I belong to a wonderful writers' group, The Girlfriends' Book Club, an eclectic group of female writers,
whose work ranges from genre to literary fiction. It's nearly my turn to blog on our group site, and after considering the suggested topic for this cycle: Who reads your work? Talk about your experiences
Honesty vs. Brutality
As much as I try to be constructive and helpful when critiquing another writer’s work, it does NOT come across as either, for the following reasons: they (the writers) are in love with their work (as they should be); they want to hear praise (I make sure to do that); just the same, no amount of praise is going to ameliorate hard truths, like “This scene does not forward the storyline. It seems unnecessary to the book’s arc.” Or “You’ve already said this.” Or “This dialogue has no subtext. It’s not believable.” I could go on and on. I don’t read for anyone anymore. For me, it tends to end with hurt feelings.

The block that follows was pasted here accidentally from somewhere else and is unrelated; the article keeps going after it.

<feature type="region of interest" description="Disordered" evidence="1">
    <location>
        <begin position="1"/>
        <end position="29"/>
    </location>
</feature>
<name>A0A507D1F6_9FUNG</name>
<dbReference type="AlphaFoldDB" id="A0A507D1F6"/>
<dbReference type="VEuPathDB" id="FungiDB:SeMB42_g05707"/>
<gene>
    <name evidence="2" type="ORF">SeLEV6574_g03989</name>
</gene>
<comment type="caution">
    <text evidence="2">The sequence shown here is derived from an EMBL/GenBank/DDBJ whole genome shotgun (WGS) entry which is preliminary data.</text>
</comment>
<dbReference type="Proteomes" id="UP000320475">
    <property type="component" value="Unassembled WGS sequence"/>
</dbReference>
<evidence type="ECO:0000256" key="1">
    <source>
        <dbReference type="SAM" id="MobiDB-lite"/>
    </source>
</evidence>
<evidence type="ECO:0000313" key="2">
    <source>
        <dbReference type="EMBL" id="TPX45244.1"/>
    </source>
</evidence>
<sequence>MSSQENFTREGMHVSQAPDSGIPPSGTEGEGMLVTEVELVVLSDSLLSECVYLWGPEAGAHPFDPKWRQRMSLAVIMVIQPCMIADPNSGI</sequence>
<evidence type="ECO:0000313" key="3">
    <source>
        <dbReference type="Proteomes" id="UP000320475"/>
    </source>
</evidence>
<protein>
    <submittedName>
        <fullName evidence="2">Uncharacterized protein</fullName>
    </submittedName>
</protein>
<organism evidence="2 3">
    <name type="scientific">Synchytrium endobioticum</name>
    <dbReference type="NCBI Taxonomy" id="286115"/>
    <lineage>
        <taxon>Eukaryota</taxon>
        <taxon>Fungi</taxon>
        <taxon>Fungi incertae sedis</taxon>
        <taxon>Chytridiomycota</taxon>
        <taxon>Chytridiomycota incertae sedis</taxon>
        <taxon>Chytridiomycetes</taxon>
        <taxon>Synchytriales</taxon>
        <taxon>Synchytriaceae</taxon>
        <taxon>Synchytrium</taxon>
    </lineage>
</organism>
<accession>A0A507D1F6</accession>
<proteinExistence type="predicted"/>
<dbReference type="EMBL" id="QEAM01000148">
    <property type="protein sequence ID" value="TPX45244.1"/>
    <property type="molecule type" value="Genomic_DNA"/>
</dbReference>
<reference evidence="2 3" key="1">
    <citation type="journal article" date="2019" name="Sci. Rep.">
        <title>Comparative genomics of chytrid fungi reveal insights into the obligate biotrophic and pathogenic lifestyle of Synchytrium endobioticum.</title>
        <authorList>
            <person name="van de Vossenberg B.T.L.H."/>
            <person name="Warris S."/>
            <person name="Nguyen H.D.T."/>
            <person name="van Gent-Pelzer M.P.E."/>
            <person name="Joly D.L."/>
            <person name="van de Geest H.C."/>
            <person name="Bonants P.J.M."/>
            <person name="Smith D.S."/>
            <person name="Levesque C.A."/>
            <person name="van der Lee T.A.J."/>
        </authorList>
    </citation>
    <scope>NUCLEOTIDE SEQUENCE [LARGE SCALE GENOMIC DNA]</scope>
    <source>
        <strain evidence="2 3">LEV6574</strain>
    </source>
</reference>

On the flip side of the coin, I have received editorial feedback like, “I think you should rewrite this from a different point of view.” “Cut these four pages.” “Write something better, more beautiful here.” “You don’t need this.”
And, truth be told, you better pull on your big boy or big girl panties because if you want to be a successful writer, you better learn how to take criticism. You not only have to take it, but you have to turn it around and be grateful that someone cares deeply enough about your words and work to tell you the truth about them.
Like in comedy, delivery is everything. Start by saying something positive, like, “I like the paper you used.” “I bet this pen was expensive.” “Great font you’ve chosen.”
I try VERY hard not to read the work of aspiring authors. Feelings get hurt.
Flip the coin: I know who I can trust to read for me, and I am oh so appreciative!
Look for WHERE I AM BORN, Simon & Schuster, 2014/2015. Buy your copy of The Handbook for Lightning Strike Survivors NOW. Sold Everywhere!
*Where I Am Born is the epic tale of two women separated by oceans, generations and war, but connected by something much greater—the gift of wings.